Rhovanion Region Guide
TOR and AiME have a class of supplements that can be characterized as a region guide. Both games have a referee hex map that divide broad areas of Middle Earth into regions. One reason for this is that the hex map works hand and hand with the journey rules. Another is that it offers a useful way of  organizing the geography for supplement like this one.

This is a section of the referee's map for the Wilderlands in Rhovanion.


The reddish area are the place that are most  dangerous to travel in as the party found out last week when they were attacked by a swarm of black squirrels in the middle of the Heart of Mirkwood.

The Rhovanion Region Guide has three major section. The first covers the regions along the river Anduin, the second covers the regions of Mirkwood. Dale, Lake-town, and Erebor are not covered although the TOR supplement for these areas have been released. The last section are new adversaries found in these region. It includes NPCs like Gorgol, son of Bolg, and the more general like Hunter Spiders. Seventeen new foes are added plus numerous NPCs in the various region writeups.

Out of all the supplements this is perhaps the most useful.

Each region is given a general description. Has a section called combat scenery which is advice on where typical encounters take place. A description of the wildlife, and inhabitants. This is followed by a list of notable inhabitants. For example the East Middle Vales describes; Beorn the Shape-shifter (from the books), Turin the Tinker, Gelvira Pot-stirrer, Ennalda the Spear-maiden. The last three are original characters created by the author. Turin is a useful contact about the what going on. Gelvira runs a inn at the Old Ford which can be used as a home base by the PCs. Ennalda is a spear-thane of Beorn and is likely the person the PCs will interact most with if they associate with the Beornings.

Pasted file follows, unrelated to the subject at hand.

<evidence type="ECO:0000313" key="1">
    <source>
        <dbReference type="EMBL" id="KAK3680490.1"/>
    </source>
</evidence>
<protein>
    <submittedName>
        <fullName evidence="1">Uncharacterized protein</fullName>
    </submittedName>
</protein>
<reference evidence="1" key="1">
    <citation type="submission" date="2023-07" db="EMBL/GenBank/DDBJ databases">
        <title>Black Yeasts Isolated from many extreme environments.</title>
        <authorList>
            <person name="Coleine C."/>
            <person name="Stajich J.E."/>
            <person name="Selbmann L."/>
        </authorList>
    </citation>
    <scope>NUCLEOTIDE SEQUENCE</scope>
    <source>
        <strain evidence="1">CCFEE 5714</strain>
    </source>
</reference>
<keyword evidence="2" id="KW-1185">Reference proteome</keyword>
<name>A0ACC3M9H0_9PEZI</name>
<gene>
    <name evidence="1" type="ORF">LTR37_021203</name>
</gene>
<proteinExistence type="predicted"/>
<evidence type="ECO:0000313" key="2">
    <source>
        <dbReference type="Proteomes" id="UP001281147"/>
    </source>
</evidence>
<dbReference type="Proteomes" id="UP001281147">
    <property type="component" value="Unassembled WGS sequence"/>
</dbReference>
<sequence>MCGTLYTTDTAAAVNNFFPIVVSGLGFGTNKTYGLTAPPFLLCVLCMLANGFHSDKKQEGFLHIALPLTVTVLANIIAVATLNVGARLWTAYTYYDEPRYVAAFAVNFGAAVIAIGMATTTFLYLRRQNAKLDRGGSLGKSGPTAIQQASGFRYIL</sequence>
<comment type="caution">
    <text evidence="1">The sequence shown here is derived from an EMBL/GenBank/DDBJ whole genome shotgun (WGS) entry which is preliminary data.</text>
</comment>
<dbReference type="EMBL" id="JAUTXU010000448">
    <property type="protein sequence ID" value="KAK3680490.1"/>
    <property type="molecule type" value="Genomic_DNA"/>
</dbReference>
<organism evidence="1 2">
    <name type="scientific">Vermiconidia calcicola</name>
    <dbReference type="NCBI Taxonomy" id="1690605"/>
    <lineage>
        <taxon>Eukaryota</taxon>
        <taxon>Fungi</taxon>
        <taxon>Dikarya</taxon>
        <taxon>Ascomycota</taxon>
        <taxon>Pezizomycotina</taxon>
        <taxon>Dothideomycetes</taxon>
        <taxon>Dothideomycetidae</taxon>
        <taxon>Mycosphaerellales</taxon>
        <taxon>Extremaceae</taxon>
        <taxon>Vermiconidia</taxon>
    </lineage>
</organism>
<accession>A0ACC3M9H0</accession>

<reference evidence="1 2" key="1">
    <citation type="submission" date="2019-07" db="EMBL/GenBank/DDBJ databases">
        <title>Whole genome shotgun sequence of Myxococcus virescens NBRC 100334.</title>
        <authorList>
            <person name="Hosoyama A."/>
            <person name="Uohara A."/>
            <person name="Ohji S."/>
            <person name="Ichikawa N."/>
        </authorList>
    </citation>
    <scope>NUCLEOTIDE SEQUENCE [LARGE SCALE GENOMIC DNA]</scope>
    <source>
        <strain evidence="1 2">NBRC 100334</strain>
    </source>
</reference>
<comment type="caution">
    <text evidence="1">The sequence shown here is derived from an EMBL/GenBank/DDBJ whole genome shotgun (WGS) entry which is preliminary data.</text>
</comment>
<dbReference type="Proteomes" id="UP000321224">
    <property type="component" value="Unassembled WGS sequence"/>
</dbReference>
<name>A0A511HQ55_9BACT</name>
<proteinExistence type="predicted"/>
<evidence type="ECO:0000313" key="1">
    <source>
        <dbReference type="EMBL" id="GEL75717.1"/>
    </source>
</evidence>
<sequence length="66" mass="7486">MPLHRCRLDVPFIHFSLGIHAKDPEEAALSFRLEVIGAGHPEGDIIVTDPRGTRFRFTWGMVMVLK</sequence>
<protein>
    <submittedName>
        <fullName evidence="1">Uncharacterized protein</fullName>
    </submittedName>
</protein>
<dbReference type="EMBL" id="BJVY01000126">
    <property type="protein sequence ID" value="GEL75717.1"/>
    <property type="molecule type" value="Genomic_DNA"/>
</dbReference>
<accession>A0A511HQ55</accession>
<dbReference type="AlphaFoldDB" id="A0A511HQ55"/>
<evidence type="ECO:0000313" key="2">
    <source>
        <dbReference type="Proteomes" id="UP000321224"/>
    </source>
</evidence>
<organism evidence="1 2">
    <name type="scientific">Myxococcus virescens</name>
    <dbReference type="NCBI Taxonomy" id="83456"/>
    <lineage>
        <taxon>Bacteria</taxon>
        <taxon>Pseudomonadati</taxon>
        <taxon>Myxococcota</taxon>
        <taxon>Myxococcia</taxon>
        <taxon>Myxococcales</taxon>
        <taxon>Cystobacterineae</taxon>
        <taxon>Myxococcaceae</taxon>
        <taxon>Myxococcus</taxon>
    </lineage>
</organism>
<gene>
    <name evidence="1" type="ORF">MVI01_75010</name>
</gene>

Then the section goes on to describe notable places within the region. Which for the East Middle Vales is The Carrock (from the books), The Old Ford, The Isle of Strangling Tree, Beorn's House (from the books), The Grey Heath, and The Cleft of Storms. All of these provide interesting places to explore or have roleplaying possibilities.

Man it looks packed
It is and it isn't. While there are a lot of things described it isn't like my mini-region in Scourge of the Wolf where I provide a capsule description of a dozen settlement within a 25 mile radius. Each hex in the above map is 10 miles not quite the howling emptiness of Greyhawk's 30 mile hexes but large enough that even with what I described for the East Middle Vales you have to spend a day or so travelling to each site. And if you go outside of that, you are talking journey of a week or longer.

When you look at the below map for the East Middle Vales keep in mind that you are travelling two hexes (20 miles) per day by foot. That the only two "settlement" are The House of Beorn and the Old Ford with perhaps the Carrock when the Beornings meet there. Where are the Beornings? Read the description from the book.
While most Beornings live in isolated farmsteads, there are a few… well, towns would be an exaggeration. Call them villages, or steadings, clustered around trading posts or river crossings; one of the largest has sprung up in the vicinity of the Old Ford.